At what stage that level of farsightedness exists in the Sri Lankan political spectrum as well as the various leaderships that influence the thinking of civil society is yet to be seen. The voices in the wilderness which are usually the most importance voices of such times, who, despite being in isolated conditions put forward before society the need to face its own history are also important. They put forward various aspects of developing the kind of thought patterns and strategies that a society may, at a certain time, utilise in order to come to terms with its past and deal with the possibility of developing a new political and social consciousness that could be the foundation of future relationships within a particular society.

Perhaps in the situation that Sri Lanka is now trying to address it would be useful to recall some other attempts by other countries to go in this direction. In the years following the Second World War the German society was faced with a period of severe psychological and social problems in dealing with its own immediate past. For many in Germany it became a problem to realise that they were capable of falling into the trap of supporting a terrible dictator as their own leader. Many would recall that their own families followed Adolf Hitler with admiration at some point in time. For many the fact that their own children became soldiers in the Nazi army and were capable of carrying out atrocities towards people of their own country, such as the Jews, and the people of other countries as they were engaged in a war was also a severe trauma to deal with. How was it possible that what they once considered to be ideal and the natural way of doing things had gone so wrong?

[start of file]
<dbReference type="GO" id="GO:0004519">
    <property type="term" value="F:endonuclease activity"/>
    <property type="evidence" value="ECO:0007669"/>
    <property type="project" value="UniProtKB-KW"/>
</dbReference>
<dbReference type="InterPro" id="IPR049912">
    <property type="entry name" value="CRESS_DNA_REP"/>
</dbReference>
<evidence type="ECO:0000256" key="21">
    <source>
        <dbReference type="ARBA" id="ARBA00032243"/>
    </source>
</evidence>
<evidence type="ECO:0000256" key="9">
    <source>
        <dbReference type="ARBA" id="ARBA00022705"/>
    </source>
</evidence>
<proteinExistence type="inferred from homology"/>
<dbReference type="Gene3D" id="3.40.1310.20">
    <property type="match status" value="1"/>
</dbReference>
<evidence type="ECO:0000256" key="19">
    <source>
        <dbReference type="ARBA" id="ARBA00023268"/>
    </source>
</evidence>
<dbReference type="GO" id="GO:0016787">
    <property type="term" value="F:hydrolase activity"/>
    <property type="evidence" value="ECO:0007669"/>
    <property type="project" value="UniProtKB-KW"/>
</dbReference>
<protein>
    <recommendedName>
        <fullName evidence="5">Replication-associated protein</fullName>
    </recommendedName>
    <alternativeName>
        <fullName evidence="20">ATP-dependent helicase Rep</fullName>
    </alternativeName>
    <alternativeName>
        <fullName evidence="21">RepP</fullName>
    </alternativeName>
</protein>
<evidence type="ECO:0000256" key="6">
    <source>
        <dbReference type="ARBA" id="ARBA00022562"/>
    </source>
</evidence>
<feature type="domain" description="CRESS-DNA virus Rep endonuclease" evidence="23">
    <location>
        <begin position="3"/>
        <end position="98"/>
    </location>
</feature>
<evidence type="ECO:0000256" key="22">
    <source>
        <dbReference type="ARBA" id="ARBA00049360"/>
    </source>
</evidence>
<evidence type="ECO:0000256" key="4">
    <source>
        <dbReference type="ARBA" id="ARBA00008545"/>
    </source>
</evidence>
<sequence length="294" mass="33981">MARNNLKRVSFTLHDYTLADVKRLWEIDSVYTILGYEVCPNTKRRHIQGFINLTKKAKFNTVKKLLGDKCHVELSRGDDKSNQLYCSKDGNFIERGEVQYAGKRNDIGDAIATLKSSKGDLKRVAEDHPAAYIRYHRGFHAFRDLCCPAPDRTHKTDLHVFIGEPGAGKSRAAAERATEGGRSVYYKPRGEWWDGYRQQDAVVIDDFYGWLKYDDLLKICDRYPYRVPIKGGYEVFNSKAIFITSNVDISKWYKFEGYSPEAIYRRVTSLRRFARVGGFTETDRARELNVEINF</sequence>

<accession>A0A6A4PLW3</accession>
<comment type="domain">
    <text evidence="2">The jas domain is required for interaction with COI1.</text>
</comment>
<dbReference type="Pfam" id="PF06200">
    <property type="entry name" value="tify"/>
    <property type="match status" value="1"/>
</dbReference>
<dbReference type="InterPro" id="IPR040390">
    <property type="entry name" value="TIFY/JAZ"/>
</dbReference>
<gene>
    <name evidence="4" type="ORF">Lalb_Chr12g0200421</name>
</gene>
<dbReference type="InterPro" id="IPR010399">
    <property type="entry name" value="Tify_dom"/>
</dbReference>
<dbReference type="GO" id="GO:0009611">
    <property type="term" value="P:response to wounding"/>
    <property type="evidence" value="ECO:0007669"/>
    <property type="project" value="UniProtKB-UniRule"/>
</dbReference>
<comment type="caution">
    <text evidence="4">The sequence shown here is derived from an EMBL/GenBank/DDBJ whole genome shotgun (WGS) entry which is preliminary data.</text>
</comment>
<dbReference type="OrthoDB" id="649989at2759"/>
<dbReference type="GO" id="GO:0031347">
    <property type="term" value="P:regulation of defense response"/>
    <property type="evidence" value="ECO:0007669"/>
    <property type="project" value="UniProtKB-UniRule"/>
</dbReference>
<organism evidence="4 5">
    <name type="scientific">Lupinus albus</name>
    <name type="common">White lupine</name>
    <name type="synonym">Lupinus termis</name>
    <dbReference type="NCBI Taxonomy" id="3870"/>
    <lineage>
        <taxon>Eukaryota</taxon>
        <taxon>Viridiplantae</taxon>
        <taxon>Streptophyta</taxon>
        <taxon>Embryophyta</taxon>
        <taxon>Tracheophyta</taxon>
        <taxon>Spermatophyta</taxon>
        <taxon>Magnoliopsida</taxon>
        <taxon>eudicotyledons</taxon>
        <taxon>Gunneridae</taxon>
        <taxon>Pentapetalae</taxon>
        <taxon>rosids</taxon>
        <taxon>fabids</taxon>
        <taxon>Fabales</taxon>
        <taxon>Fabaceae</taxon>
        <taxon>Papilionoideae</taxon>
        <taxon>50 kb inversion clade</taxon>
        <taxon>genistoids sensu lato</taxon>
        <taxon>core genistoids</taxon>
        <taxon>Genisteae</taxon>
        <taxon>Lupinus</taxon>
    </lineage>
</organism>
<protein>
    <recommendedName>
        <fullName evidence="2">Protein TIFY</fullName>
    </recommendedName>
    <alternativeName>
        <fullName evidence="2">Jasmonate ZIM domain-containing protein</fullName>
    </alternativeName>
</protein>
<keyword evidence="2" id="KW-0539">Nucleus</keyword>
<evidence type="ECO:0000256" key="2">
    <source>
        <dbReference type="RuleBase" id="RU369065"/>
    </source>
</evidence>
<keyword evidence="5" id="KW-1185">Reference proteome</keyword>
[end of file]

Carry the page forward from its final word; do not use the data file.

With the sheer incapacity to deal with these problems many people thought it better to simply forget about such things and to begin a new way of living. However, the past that the people are involved in is not something that can be forgotten so easily.